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Same-Sex Marriage is the Law
August 4, 2010 permalink
Judge Vaughn Walker, himself a homosexual, has ruled that same-sex marriage is the law, overturning California's proposition 8, passed by the voters in 2008. Who needs elections when you have judges?
Prop 8 ruling drives strong religious reactions: Outrage to joy
Proposition 8, banning gay marriage, has been overturned by U.S. Judge Vaughn Walker and experts are picking their way through the 130+ page decision but the nation's bitterest battle over gay marriage will go on with appeals. And religious voices are issuing statements of sadness, outrage and joy.
First to respond: The Mormons, who were among the strongest supporters of Prop.8. A statement released this afternoon said:
The Church of Jesus Christ of Latter-day Saints regrets today's decision. California voters have twice been given the opportunity to vote on the definition of marriage in their state and both times have determined that marriage should be recognized as only between a man and a woman. We agree. Marriage between a man and woman is the bedrock of society.
We recognize that this decision represents only the opening of a vigorous debate in the courts over the rights of the people to define and protect this most fundamental institution -- marriage. There is no doubt that today's ruling will add to the marriage debate in this country and we urge people on all sides of this issue to act in a spirit of mutual respect and civility toward those with a different opinion."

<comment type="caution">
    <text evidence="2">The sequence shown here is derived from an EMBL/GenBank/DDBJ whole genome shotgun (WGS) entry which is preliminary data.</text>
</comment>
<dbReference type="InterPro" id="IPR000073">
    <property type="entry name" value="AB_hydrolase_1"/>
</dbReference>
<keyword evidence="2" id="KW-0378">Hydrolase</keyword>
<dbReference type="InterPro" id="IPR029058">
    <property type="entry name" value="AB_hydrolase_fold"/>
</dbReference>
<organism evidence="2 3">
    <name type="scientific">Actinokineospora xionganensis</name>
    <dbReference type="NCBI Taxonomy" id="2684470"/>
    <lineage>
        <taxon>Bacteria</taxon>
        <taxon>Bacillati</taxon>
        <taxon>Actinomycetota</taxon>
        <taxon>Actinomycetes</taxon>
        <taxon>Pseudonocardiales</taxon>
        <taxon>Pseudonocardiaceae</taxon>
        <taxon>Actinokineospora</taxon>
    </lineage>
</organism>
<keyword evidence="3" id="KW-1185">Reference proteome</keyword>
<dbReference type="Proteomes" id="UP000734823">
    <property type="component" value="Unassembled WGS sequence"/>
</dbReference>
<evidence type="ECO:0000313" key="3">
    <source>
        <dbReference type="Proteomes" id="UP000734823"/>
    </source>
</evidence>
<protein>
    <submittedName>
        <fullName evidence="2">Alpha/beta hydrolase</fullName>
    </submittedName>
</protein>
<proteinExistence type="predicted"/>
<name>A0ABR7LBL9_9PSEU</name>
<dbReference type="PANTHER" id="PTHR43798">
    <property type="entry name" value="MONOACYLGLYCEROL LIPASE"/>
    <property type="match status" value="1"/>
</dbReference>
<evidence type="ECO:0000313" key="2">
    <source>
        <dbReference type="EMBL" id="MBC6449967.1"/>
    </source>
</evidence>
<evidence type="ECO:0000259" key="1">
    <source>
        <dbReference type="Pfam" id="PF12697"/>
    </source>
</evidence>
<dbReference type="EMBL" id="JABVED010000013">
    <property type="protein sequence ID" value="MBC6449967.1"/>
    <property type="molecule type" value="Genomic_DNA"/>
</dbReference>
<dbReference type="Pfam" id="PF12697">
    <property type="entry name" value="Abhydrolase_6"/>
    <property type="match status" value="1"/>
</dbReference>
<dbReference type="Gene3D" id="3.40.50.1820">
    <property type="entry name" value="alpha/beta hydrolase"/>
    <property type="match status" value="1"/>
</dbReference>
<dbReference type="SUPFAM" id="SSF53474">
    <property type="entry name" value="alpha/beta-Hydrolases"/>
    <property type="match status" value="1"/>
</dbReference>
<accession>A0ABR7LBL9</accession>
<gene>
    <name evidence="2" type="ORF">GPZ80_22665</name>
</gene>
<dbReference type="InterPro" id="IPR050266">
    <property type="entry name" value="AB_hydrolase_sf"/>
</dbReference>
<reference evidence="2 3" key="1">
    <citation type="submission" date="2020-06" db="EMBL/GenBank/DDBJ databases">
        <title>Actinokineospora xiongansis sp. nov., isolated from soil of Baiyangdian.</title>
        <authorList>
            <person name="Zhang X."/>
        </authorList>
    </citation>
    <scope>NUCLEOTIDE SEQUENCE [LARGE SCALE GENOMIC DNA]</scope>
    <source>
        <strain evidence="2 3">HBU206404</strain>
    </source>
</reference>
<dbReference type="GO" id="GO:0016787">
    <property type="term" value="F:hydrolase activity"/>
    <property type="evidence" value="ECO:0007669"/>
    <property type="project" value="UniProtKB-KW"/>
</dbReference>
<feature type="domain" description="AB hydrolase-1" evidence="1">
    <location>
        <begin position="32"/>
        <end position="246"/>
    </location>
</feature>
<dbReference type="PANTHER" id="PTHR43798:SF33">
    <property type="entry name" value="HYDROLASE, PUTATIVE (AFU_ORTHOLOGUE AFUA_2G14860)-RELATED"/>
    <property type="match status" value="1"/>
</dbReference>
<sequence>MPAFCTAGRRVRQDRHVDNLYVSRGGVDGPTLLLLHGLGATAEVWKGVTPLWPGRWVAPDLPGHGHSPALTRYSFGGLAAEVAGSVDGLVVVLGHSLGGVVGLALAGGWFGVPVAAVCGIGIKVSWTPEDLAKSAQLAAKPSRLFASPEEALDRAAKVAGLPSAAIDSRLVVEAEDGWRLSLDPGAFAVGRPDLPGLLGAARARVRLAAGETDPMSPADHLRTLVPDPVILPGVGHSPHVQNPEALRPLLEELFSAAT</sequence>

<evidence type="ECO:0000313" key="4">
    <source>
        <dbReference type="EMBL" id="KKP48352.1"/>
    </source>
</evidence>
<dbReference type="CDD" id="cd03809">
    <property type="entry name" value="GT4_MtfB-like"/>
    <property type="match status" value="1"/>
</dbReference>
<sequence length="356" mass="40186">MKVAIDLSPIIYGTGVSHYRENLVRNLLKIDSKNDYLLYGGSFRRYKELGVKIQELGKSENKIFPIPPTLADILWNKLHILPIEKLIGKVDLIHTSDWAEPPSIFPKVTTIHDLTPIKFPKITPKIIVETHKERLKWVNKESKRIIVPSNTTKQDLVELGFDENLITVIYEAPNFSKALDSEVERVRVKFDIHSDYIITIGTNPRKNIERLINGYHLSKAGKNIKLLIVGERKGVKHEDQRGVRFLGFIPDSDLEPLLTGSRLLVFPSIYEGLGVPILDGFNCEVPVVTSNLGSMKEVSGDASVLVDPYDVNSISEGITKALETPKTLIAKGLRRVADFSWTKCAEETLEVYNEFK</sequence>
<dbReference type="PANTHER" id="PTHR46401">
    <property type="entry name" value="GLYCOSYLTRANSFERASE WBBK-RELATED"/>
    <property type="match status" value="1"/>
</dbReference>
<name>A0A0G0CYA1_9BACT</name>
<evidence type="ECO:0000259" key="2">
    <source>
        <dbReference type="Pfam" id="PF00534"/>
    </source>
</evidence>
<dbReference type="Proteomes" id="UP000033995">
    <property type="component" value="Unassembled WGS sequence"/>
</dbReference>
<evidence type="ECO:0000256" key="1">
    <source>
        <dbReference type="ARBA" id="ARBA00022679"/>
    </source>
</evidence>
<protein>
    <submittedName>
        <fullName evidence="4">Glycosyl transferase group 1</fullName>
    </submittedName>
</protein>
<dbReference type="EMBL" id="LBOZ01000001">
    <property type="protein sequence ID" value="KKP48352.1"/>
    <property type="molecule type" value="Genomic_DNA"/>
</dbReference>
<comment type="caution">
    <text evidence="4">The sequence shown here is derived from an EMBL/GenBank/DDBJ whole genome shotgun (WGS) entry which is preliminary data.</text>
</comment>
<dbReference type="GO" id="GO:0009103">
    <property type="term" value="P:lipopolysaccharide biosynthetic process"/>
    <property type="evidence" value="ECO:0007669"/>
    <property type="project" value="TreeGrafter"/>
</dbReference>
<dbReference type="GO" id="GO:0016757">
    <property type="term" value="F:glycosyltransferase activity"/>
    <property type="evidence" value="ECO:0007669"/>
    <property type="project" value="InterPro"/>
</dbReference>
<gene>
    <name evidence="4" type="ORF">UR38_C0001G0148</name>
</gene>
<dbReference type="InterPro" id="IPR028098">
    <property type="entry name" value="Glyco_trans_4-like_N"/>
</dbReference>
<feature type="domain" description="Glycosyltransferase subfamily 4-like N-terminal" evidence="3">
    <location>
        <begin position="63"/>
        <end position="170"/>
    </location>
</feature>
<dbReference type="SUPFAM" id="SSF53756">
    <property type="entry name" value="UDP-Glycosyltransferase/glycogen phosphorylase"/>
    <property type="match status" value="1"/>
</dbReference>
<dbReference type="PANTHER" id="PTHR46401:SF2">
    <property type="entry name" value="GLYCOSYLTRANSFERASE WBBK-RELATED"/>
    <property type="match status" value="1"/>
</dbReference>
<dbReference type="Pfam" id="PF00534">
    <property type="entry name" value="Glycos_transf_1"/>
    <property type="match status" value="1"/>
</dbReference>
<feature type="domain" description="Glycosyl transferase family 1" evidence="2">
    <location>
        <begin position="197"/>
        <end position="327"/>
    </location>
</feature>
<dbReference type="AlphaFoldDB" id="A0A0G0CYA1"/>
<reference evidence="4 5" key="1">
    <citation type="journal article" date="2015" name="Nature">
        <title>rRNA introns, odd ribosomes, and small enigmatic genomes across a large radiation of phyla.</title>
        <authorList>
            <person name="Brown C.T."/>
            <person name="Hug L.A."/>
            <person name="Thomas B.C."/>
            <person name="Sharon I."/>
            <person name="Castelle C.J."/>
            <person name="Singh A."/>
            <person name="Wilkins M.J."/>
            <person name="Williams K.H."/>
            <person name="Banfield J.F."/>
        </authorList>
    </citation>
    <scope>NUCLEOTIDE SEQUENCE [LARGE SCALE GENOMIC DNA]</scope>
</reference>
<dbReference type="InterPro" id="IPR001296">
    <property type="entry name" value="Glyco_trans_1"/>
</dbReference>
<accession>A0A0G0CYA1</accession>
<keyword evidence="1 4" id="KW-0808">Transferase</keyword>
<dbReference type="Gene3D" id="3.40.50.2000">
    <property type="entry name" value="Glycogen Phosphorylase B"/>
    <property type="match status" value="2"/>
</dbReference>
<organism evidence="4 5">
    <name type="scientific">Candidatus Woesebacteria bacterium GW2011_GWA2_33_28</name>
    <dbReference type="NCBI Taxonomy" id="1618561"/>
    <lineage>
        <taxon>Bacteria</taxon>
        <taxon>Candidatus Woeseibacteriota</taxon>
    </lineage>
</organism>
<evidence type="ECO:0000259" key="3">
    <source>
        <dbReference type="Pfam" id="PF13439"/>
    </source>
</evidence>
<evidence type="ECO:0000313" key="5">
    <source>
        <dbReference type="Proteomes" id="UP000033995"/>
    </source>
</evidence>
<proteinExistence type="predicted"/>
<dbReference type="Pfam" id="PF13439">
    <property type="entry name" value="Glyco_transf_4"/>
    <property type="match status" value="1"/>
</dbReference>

That civility plea is based in their experience: The LDS Church took heat from angry Prop 8 opponents in the wake of the referendum for their financial contributions and volunteer muscle. The Church did not make a direct contribution to ProtectMarriage.com from its Salt Lake City headquarters but it did have a letter read at every Mormon congregation in the state asking for believers to give time and money to the cause.
LDS Church spokesperson Kim Farah says there's no total for the dollars given but the Church estimated its non-monetary in kind contributions as valuing $189,903.58 -- "less than one half of one percent of the total funds (approximately $40 million) raised for the "Yes on 8" campaign," she said.
The 11 Roman Catholic bishops of California spoke as one through the church's lobbying arm in the state, the California Catholic Conference. The CCC executive director Edward (Ned) Dolejsi, who also serves on the executive committee of ProtectMarriage.com and the Proposition 8 Legal Defense Fund -- two groups that take credit for the original successful passage of Prop 8 -- said Wednesday in a press statement:
We are disappointed in Judge Walker's decision to find Proposition 8, which defined marriage as between a man and a woman, a violation of the U.S. Constitution.
Dolejsi cited the closing argument by Prop 8 supporters saying,
The historical record leaves no doubt...that the central purpose of marriage in virtually all societies and at all times has been to channel potentially procreative sexual relationships into enduring stable unions to increase the likelihood that any offspring will be raised by the man and woman who brought them into the world.
That the judge should find the marriage -- civilizations' longstanding public policy -- irrational and discriminatory does a great injustice to the institution itself and ultimately will further encourage the disintegration of mother-father families.
Homosexuals certainly have every right to the love, companionship and support of another person -- but the Courts do not have a right to distort the meaning of marriage.
Among supporters of same-sex marriage, the joy was abundant.
"Just another day in paradise!" is the way the Rev. Susan Russell, head of the gay Episcopal Group Integrity and pastor of All Saints Pasadena answered her phone Wednesday afternoon.
Russell points out that,
Progressive people of faith have biblical values, too -- and one of those values is telling the truth. And the truth is, if we're going to love our neighbors as ourselves, we need to be defending all marriages and valuing all families...